Taiwanese rights activist Lee Ming-che returned to Taiwan Friday after completing a five-year prison term in China for criticizing China’s government.
After landing in Taipei Friday morning, Lee went straight into 10 days of mandatory quarantine, and will address the media after he is released.
Lee’s return to Taiwan brings an end to a lengthy saga that began in 2017, when he disappeared while visiting Macao, run by China, as is Hong Kong, as a special administrative region.
Lee later turned up in detention in China and was charged with “subverting state power,” a catchall term used in China to prosecute activists, human rights lawyers, and even ordinary citizens found guilty of criticizing the government.
Prior to his arrest, Lee was a member of Taiwan’s non-governmental organization community, with ties to the ruling Democratic People’s Party.
He may have come to Beijing’s attention when he criticized the Communist Party and promoted democratic ideas in private chat groups and on Chinese social media, according to Taiwanese media. He also sent books on similar topics to some of his contacts and reportedly helped the families of jailed Chinese dissidents.
Lee’s arrest in 2017 had a chilling effect on Taiwanese human rights activists because at the time he was a relatively low-profile activist with moderate views, said Yu-jie Chen, an assistant research professor at the law institute of Taiwan’s renowned Academia Sinica.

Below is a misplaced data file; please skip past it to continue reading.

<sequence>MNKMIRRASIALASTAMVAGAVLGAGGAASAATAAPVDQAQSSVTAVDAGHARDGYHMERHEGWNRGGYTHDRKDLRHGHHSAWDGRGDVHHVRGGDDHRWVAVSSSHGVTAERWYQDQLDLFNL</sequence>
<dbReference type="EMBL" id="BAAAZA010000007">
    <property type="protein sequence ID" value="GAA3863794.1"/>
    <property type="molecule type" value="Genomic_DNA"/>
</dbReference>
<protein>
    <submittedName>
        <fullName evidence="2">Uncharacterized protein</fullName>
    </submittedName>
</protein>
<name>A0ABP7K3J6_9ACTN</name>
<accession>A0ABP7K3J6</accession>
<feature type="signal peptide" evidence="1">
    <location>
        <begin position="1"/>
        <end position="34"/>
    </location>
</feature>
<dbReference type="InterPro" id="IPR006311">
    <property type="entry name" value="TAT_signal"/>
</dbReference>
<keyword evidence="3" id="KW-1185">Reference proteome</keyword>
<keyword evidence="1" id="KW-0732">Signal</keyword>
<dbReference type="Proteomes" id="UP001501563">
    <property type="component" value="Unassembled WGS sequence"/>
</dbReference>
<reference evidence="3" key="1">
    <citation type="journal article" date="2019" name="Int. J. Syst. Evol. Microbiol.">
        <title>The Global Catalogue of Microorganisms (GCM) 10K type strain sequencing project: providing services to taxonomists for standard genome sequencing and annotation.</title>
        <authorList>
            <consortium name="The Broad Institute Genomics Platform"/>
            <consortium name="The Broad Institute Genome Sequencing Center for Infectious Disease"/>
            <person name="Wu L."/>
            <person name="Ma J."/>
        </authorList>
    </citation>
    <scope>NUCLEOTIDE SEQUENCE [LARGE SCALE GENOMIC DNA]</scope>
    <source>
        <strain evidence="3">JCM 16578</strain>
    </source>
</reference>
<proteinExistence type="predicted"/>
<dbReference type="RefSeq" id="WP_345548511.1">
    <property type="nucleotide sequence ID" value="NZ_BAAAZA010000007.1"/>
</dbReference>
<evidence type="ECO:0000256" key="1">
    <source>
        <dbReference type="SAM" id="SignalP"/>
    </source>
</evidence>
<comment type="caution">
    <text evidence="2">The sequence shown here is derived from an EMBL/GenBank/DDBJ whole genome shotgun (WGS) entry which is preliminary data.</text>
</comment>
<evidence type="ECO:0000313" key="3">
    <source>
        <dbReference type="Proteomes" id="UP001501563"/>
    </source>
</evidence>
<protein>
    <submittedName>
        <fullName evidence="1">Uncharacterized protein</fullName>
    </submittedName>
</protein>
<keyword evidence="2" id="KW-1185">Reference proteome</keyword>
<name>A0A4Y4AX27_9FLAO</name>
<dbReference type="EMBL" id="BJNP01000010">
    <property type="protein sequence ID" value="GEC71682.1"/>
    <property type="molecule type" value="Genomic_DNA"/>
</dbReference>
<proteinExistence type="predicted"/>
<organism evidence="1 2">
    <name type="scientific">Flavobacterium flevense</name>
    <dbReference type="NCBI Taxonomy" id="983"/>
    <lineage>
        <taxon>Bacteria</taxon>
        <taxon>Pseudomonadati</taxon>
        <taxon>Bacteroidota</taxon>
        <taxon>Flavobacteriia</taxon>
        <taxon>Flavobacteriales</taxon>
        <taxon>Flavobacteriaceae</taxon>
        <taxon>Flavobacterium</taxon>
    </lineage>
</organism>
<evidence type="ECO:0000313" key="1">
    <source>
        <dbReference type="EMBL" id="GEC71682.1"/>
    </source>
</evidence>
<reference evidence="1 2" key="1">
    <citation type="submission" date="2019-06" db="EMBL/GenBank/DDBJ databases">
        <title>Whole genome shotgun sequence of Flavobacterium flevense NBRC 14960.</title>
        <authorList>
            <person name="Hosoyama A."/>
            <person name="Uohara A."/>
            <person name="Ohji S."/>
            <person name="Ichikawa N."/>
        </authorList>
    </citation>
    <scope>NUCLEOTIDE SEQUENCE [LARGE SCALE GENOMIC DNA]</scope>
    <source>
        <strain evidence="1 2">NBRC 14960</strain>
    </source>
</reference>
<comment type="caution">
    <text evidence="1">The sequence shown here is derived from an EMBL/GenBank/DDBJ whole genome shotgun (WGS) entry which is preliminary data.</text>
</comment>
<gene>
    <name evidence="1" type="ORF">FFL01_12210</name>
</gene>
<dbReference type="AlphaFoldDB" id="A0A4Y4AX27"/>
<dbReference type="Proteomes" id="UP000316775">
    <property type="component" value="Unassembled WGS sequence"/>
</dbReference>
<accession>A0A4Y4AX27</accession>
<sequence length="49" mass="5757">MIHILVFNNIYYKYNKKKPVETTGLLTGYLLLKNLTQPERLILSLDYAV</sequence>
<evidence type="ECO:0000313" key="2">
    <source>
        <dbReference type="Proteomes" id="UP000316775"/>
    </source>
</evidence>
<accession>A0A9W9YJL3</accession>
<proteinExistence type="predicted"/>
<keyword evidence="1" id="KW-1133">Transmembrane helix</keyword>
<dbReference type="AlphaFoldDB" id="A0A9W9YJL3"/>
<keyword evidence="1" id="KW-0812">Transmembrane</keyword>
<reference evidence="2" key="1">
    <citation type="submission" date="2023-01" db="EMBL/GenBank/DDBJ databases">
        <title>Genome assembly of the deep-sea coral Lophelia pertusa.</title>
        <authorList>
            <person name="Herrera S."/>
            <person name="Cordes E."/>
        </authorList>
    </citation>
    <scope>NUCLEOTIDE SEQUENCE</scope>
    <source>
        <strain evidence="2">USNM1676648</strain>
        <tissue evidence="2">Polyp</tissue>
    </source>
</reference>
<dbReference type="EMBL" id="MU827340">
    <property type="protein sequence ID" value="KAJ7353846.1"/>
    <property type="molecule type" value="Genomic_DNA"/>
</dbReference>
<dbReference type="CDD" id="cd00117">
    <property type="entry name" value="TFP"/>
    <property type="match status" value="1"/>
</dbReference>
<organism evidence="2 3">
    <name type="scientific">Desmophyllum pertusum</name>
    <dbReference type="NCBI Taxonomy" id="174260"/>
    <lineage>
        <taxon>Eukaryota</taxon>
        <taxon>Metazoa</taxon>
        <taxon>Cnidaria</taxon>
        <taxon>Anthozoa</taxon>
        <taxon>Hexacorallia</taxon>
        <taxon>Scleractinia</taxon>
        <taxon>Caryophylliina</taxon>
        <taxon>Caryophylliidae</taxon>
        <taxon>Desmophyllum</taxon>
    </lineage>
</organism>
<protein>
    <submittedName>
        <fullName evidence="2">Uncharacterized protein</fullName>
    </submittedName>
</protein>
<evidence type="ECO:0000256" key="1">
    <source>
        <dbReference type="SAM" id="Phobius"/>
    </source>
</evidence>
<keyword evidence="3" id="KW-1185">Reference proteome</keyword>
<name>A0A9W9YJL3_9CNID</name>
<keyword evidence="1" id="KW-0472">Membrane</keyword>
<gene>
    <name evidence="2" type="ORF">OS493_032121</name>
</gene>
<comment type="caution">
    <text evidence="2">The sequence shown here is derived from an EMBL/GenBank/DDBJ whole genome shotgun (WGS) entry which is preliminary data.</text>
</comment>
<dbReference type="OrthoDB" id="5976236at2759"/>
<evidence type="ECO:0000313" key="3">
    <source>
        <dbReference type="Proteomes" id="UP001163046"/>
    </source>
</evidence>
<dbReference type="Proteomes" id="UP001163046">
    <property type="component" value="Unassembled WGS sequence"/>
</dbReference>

“It was really shocking to Taiwan. He wasn’t a pro-Taiwan independence element who went into China and got arrested because of his inflammatory Taiwan independence activities,” Chen told VOA by phone, describing his NGO work as “very normal activities, nothing provocative.”
Lee was formally sentenced to five years in prison in November 2017 in a trial that was closely watched by rights groups and international media.
His case was also noteworthy because he was the first foreign NGO worker to be convicted under a new law regulating the work of foreign nonprofits and similar organizations in China, according to Taiwanese state media.
While in detention, Lee became a cause célèbre in Taiwan as local NGOs and his wife worked continuously to raise awareness about his case, said Lev Nachman, a postdoctoral research fellow at the Harvard Fairbank Center for Chinese Studies.
Nachman told VOA that Lee has become a “symbol for what might happen to Taiwanese activists if they ever go to China.”
Since taking power in 2013, Chinese President Xi Jinping has led a crackdown on human rights activists as well as lawyers. They may be charged with crimes from “subverting state power” to “picking quarrels,” or even colluding with foreign forces.
Taiwanese state media said Friday that following Lee’s release, four jailed Taiwanese businessmen and scholars are unable to return to Taiwan because they were charged with espionage.
Cases like Lee’s are also complex because China regards Taiwan as its sovereign territory. Xi has vowed to unify Taiwan either by peaceful means or by force.